When the interaction between humans and artificial intelligence was still a distant prospect in the 1940s, Isaac Asimov came up with his three popular laws of robotics. These were to keep the emerging AI or robots from causing any harm to the human. Isaac’s very first law pointed out that robots would indeed affect humans via direct interaction, for good and evil.

Humans are directly interacting with AI

Take a look around today. We are surrounded by artificial intelligence with which we can interact directly. Be it the voice assistant on our phones, smart devices such as Google Home, Echo Dot, etc. in our homes or the plethora of applications on our smartphones. We live in the age of artificial intelligence. We have robots as home assistants, the ones who perform surgeriesand the ones who even look like us.

As we move forward to beat our own technological advancement, we’re on the road to developing more sophisticated AI. And as we do, machines will become the target of our affections. Remember the sci-fi drama ‘Her,’ where an introvert writer buys an artificial intelligence to help him write and ends up falling in love with it. He is captivated by the AI’s capability to learn and adapt. As humans, we are only as good as our imaginations. It might not seem like happening right away, but research suggests that humans could be falling in love and marrying artificial intelligence in the future.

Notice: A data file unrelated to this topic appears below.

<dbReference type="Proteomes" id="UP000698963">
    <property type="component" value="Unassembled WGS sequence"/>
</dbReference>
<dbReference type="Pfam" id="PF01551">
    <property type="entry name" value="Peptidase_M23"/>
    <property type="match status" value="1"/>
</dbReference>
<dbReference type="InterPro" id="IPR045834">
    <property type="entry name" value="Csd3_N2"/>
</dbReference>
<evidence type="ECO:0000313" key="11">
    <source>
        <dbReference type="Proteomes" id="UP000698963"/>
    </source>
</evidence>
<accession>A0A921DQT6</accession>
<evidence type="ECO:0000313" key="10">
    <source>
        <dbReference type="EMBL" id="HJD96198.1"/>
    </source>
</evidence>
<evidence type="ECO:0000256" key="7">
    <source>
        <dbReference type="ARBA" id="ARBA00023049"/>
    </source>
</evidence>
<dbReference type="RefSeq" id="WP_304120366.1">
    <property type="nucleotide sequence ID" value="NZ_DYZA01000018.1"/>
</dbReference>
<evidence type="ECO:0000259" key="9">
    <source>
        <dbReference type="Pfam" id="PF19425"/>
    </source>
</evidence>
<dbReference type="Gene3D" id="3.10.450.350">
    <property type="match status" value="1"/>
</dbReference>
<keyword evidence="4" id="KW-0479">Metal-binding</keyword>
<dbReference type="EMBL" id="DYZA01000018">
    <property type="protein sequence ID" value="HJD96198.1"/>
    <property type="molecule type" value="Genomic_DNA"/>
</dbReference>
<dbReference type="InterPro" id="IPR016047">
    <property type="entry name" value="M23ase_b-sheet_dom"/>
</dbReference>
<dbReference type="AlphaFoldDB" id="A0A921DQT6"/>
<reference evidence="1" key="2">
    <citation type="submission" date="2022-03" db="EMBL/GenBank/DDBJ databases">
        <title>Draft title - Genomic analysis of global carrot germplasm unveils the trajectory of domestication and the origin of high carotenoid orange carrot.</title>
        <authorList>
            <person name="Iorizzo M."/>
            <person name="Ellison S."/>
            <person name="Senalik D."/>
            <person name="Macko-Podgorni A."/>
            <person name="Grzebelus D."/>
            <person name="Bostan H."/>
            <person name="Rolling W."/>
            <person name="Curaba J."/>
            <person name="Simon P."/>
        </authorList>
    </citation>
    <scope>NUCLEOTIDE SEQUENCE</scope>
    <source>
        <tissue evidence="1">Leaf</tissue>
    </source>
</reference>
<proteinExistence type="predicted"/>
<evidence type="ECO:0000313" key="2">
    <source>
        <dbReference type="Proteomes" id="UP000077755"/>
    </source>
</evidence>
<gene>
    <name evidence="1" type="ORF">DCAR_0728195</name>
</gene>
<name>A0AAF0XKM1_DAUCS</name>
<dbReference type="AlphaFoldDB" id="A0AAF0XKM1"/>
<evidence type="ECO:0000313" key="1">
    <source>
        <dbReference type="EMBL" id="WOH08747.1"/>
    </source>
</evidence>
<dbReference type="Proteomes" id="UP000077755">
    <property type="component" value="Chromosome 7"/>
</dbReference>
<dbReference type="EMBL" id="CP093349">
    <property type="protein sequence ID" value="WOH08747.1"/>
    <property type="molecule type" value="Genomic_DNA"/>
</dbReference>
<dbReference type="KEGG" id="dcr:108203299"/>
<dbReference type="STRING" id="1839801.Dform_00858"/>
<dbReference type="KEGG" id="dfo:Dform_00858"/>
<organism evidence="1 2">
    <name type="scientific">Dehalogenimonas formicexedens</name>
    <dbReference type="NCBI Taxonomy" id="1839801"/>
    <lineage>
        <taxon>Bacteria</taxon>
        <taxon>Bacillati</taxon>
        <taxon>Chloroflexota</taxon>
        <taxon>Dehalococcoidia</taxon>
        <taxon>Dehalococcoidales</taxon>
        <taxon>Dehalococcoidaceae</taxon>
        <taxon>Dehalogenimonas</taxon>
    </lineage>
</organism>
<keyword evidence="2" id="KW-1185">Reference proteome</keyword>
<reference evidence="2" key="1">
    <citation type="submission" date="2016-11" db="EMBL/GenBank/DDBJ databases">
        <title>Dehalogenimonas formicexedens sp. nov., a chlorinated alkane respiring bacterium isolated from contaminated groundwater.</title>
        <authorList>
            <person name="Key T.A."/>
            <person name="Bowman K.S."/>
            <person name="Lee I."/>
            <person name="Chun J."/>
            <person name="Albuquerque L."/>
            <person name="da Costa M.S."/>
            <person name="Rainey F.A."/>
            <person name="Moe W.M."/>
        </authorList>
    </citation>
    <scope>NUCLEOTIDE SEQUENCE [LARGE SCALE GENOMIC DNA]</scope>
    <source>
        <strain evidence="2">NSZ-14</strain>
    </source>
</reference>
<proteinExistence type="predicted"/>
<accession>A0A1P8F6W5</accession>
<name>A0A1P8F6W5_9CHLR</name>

Falling into the arms of AI

Dr. Maciej Musial from the University of Adam Mickiewicz in Poznan, Poland has pointed out that people will soon fall into the arms of humanoid robots and artificial intelligence apps on our smartphones. The evidence of this can be found in the fact that people are already seen growing attached to their gadgets such as smartphones. The research further suggested that a new phenomenon becoming frequent is the underlying formation of emotional relationships between humans and artificial intelligence under different disguises.